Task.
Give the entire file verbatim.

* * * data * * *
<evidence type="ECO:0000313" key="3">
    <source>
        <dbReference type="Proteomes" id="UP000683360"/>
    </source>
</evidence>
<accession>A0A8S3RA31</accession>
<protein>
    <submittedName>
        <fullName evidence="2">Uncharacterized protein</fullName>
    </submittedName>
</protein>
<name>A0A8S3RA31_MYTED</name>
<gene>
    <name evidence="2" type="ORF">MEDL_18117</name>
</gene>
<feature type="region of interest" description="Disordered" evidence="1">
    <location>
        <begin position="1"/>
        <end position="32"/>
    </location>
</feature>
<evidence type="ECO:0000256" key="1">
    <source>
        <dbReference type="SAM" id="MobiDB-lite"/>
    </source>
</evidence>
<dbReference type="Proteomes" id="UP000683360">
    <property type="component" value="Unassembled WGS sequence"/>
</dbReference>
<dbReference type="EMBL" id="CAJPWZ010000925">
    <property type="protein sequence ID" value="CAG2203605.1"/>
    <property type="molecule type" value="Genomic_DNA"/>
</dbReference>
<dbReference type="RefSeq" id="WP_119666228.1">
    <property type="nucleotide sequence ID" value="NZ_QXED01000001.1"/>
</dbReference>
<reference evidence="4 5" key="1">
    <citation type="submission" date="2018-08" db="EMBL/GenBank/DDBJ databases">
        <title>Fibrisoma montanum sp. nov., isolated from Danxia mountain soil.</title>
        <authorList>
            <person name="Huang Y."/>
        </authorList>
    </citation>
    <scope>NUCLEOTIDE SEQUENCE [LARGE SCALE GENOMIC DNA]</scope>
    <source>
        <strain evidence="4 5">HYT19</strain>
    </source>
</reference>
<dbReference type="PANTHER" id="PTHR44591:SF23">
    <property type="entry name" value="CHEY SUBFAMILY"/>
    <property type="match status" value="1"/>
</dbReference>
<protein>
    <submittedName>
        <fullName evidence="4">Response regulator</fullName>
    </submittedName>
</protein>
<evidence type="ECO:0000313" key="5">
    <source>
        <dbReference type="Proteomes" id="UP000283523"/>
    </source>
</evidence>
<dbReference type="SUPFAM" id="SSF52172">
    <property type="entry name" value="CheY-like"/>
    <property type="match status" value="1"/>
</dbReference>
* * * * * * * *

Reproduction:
<evidence type="ECO:0000313" key="3">
    <source>
        <dbReference type="Proteomes" id="UP000683360"/>
    </source>
</evidence>
<accession>A0A8S3RA31</accession>
<protein>
    <submittedName>
        <fullName evidence="2">Uncharacterized protein</fullName>
    </submittedName>
</protein>
<name>A0A8S3RA31_MYTED</name>
<gene>
    <name evidence="2" type="ORF">MEDL_18117</name>
</gene>
<feature type="region of interest" description="Disordered" evidence="1">
    <location>
        <begin position="1"/>
        <end position="32"/>
    </location>
</feature>
<evidence type="ECO:0000256" key="1">
    <source>
        <dbReference type="SAM" id="MobiDB-lite"/>
    </source>
</evidence>
<dbReference type="Proteomes" id="UP000683360">
    <property type="component" value="Unassembled WGS sequence"/>
</dbReference>
<dbReference type="EMBL" id="CAJPWZ010000925">
    <property type="protein sequence ID" value="CAG2203605.1"/>
    <property type="molecule type" value="Genomic_DNA"/>
</dbReference>
<dbReference type="RefSeq" id="WP_119666228.1">
    <property type="nucleotide sequence ID" value="NZ_QXED01000001.1"/>
</dbReference>
<reference evidence="4 5" key="1">
    <citation type="submission" date="2018-08" db="EMBL/GenBank/DDBJ databases">
        <title>Fibrisoma montanum sp. nov., isolated from Danxia mountain soil.</title>
        <authorList>
            <person name="Huang Y."/>
        </authorList>
    </citation>
    <scope>NUCLEOTIDE SEQUENCE [LARGE SCALE GENOMIC DNA]</scope>
    <source>
        <strain evidence="4 5">HYT19</strain>
    </source>
</reference>
<dbReference type="PANTHER" id="PTHR44591:SF23">
    <property type="entry name" value="CHEY SUBFAMILY"/>
    <property type="match status" value="1"/>
</dbReference>
<protein>
    <submittedName>
        <fullName evidence="4">Response regulator</fullName>
    </submittedName>
</protein>
<evidence type="ECO:0000313" key="5">
    <source>
        <dbReference type="Proteomes" id="UP000283523"/>
    </source>
</evidence>
<dbReference type="SUPFAM" id="SSF52172">
    <property type="entry name" value="CheY-like"/>
    <property type="match status" value="1"/>
</dbReference>